A little over a year ago my friend Stephen Roullier introduced me to Blue Star Restaurant, a retroasis in the middle of a scrap metal wasteland south and east of downtown, and since then I’ve gone to no place more times for Saturday morning/early afternoon eats, in large part because the grillmaster there rustles up the most awesome burger I’ve ever had.  Ever. That grillmaster’s name is Paul Greenstein, and if you’re familiar with the downtown scene that thrived waaaaaay before the gentrified downtown as we now know it moved in — with places like Atomic Cafe, Gorky Park, Madame Wong’s, Al’s Bar — than you might recognize Paul’s name since he was a big part of it.  I believe somewhere else on his curriculum vitae you’ll find he once owned Millie’s here in Silver Lake. On top of that he’s a master neon-sign maker.

I had no idea who he was, of course, seeing as how my connection to that bygone era as a chronic Valley dweller involved one tentative late-night stop at Gorky’s sometime in the mid-1980s after a wide-eyed visit to the old Power Tools club when it occupied the ground floor ballroom of the Park Plaza Hotel.

During that same first visit to Blue Star with Stephen that I met Paul and fell in love with his fantastic Date Burger, I also met his car parked out front, hands-down one of the most unique vehicles you’ll ever see. Ever: A 1941 Tatra T87.

A what? Yeah, me too. The rear-engined jet-black sexy beast looks something like a VW Bug on steroids, only with a third headlight and the most hot-damn dorsalist of dorsal fins. It also looked brand spankadankin’ new, not at all like it had been almost 70 years since it rolled off the Czechoslovakian assembly line where it had been built.

There’s one reason and a whole bunch of money behind why. After winning it on eBay in 2001, Paul and his girlfriend Dydia meticulously brought it back — even sent it back to the Czech Republic for a 3.5-year restoration process that they estimate came with a $60,000 pricetag.

And it’s paid off pretty handsomely. There was a great spread on the car in Motor Trend Classics magazine, a precursor to the Tatra recently being announced as the winner of the New York Times’ Collectible Car of the Year Contest.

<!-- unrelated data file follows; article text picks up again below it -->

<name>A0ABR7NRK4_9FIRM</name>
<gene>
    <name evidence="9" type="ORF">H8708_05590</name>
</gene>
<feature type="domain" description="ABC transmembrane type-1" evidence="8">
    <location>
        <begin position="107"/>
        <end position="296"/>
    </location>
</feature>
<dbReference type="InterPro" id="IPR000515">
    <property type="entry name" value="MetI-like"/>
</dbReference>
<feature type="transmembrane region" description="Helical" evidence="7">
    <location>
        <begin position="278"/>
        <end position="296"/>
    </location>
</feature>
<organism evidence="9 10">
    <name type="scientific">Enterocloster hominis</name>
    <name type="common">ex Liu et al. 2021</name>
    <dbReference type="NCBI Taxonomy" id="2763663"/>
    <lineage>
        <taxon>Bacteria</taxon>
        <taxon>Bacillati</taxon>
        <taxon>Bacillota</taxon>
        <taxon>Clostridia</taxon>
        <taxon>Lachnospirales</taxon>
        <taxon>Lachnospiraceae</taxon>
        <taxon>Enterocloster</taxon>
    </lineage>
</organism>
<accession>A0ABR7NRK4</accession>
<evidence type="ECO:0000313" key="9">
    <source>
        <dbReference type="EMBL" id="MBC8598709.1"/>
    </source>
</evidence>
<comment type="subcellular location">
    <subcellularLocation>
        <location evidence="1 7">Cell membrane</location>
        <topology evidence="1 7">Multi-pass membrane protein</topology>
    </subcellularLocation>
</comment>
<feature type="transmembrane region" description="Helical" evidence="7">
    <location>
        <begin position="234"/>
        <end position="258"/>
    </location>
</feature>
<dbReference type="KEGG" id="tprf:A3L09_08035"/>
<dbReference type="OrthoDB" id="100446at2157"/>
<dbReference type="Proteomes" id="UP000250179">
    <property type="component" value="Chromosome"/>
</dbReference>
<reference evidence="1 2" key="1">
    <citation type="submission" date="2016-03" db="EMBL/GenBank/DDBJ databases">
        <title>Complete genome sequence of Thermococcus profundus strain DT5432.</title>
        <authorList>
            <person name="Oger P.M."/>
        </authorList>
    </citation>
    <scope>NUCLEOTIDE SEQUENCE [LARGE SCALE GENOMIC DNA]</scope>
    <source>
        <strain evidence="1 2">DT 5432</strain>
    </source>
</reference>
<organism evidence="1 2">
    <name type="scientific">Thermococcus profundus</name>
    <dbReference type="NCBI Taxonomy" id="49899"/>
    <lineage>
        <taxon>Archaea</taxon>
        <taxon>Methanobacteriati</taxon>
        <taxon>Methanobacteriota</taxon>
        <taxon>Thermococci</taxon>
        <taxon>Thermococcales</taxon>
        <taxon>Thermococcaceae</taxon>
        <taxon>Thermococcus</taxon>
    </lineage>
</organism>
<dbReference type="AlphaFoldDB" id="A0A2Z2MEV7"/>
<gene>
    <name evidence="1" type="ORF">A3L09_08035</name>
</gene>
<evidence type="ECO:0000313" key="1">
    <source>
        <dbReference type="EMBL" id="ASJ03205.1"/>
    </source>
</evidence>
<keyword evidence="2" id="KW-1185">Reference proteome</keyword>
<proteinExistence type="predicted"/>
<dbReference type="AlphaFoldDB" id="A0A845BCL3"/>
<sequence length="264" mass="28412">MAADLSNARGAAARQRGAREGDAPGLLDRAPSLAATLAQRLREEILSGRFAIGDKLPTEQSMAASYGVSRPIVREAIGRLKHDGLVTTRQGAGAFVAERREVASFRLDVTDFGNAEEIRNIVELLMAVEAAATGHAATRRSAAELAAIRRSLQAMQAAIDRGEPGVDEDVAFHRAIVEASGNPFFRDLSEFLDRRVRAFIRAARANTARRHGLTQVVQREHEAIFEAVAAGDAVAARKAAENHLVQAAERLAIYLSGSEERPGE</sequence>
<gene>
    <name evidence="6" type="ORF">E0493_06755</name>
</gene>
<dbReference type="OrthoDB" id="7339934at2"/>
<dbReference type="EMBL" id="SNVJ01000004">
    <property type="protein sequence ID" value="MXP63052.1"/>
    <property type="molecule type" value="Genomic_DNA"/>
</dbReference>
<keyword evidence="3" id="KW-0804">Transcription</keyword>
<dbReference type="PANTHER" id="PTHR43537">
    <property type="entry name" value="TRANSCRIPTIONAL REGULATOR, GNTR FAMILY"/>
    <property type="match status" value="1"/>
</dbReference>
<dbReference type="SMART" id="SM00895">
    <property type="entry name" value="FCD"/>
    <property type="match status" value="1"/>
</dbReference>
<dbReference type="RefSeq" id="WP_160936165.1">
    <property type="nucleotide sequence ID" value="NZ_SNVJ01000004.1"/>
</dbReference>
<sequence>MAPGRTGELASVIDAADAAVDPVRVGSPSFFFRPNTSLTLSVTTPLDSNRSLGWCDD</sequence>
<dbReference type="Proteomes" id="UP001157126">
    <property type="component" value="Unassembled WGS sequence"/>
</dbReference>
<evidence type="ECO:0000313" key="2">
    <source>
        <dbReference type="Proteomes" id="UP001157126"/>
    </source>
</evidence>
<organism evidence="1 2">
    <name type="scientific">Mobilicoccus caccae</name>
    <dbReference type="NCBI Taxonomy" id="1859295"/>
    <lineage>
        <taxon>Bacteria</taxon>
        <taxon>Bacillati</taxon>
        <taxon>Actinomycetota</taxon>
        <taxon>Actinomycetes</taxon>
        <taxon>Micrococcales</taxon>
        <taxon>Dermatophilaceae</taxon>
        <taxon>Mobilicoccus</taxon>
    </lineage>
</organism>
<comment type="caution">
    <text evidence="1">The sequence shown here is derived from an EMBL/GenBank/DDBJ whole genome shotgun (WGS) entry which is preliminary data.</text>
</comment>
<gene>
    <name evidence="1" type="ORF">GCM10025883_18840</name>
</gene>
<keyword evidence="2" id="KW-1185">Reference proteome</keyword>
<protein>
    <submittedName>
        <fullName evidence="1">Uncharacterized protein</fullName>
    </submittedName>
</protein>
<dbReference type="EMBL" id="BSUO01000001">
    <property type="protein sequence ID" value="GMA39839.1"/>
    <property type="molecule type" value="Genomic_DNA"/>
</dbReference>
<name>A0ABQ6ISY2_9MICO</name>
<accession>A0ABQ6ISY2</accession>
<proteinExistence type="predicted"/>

So why am I writing all about this? Mainly because I’m a sucker for awesomely authenticalized automobilage, but also for a simple little reason. Paul and Dydia had a party this past Sunday at Blue Star to celebrate the victory and Stephen was kind enough to pass along the invitation to attend. And while Susan and I were there I got a good enough shot of the T87’s fantastic badge, above, that I’ve goofed with in Photoshop and may put it onto a t-shirt or frame a print of it.

Sorry for the redundancy. I blame Ranger. Who snores, by the way.

This was the sunflower whose main bloom that the renegade squirrels took left me shaking fists at the rascally rogues. But one of the beautiful aspects of sunflowers is when they lose their heads, often times they’ll just shrug off the setback and make more. In this case, this subsequent flower pictured is one of three that have since opened up. Though none are near as large as the handful of initial blossom that was lost, size certainly does not matter to the bees, such as the one pictured above, coming in for a landing (click for the bigger picture).

In other news, I haven’t lost a bloom since Sunday when I removed the chicken wire fencing I put up around them when I first planted the seedlings in the soil. Turns out the perimeter barrier, which did a great job protecting the flowers as they grew to blooms, only better enabled the raiding squirrels’ access to their tasty bits.